There was also a discussion on stock markets. In our nascent stock exchange project, we found that Ukraine classifies among less successful stock exchanges and looking more detailed, this is confirmed. While the number of listings at the start was not too low and market capitalisation was high at some point, there has been the continuously low liquidity. In our paper, we show that initial conditions (liquidity and number of listed companies) are a necessary condition for future success.  So, the shallow stock exchange we observe today is clearly a consequence of the past, related to both factors on supply and demand side for listings and equity investment.  In this context it is important to stress that a lot of work has shown that financial systems typically grow in a certain sequence, with stock markets coming rather towards the end and with contractual savings institutions (pension funds, insurance companies, mutual fund) being an important component in the mix that enables the flourishing of public capital markets. While it is important to stress the need for equity and risk capital, including and especially in conflict-ridden economies such as Ukraine, other forms such as private capital funds, might be more appropriate and promising.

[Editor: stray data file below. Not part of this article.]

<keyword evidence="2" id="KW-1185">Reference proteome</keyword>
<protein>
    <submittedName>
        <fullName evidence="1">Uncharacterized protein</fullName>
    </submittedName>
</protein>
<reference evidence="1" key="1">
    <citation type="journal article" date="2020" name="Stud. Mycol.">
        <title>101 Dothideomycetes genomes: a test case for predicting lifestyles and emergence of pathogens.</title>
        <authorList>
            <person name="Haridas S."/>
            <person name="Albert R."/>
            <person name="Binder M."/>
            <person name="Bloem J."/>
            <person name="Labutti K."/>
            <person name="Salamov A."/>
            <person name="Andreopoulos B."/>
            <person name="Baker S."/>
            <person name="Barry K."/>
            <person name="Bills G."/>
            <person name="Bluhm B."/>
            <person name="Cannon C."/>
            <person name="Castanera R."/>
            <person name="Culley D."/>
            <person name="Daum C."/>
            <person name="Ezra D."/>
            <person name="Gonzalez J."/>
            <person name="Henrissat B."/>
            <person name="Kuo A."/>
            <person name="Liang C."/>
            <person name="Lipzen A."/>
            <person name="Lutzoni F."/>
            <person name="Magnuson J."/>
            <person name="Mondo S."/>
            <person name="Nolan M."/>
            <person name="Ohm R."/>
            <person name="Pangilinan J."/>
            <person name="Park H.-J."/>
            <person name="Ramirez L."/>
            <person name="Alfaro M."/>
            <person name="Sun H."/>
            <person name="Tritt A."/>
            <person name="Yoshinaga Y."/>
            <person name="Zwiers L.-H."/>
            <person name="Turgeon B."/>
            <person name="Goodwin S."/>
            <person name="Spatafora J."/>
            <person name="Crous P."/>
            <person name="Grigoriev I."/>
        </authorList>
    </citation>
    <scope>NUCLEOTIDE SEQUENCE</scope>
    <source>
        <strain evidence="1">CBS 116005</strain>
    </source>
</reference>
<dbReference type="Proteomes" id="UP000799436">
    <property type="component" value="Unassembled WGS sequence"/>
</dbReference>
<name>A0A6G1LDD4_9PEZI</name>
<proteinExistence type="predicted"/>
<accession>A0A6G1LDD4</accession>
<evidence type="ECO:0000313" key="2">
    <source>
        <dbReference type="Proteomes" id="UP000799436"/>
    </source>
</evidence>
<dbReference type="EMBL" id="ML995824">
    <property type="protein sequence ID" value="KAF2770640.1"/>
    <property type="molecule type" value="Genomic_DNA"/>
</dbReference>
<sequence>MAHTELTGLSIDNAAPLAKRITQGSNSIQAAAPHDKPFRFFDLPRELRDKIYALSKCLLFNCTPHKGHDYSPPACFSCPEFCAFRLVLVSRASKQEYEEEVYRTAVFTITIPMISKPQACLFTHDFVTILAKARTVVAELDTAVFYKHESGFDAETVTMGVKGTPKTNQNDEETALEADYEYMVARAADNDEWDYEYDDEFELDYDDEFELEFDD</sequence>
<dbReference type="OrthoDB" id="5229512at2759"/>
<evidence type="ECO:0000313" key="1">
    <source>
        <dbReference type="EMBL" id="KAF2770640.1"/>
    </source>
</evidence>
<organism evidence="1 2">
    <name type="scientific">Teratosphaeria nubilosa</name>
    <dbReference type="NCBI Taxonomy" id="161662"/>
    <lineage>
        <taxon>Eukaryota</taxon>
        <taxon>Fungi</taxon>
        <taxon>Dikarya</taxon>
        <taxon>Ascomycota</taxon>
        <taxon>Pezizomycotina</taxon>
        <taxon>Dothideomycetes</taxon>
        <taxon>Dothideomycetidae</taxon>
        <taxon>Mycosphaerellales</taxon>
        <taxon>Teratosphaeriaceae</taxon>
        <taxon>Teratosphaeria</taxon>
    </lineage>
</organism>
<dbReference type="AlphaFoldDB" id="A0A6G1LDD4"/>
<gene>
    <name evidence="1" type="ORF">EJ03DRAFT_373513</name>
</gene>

A final point I would like to touch upon: development banks – an institution that cannot miss in any discussion on financial architecture. While I have always been critical about the role of development banks in retail financial service provision, there seems to be an important potential role for a second-tier institution, both as provider of guarantees, subsidiser of fixed costs of financial service providers, and provider of platforms to bring together demand and supply for specific financial services such as factoring and to channel international donor resources to commercial banks. Linking the role of development banks back to the discussions on the lack of deep and liquid capital markets, such a development bank might also have a role in providing initial funding for venture capital funds.


Finally, it is important to stress the importance but also limitations of the financial sector in Ukraine’s reconstructions. There will be an important role of government funds, especially by allied countries and international financial institutions. Especially when it comes to infrastructure and housing reconstruction, direct government/donor funding will be the best choice. It is thus important not to overstretch the role of the financial sector. Most importantly, it is important not to see the financial sector simply as a channelling device for government funds in the form of loans (as done in other post-conflict settings).  Making clear what are grants/support payments and what are loans is critical for a sound and effective financial system.

19. September 2023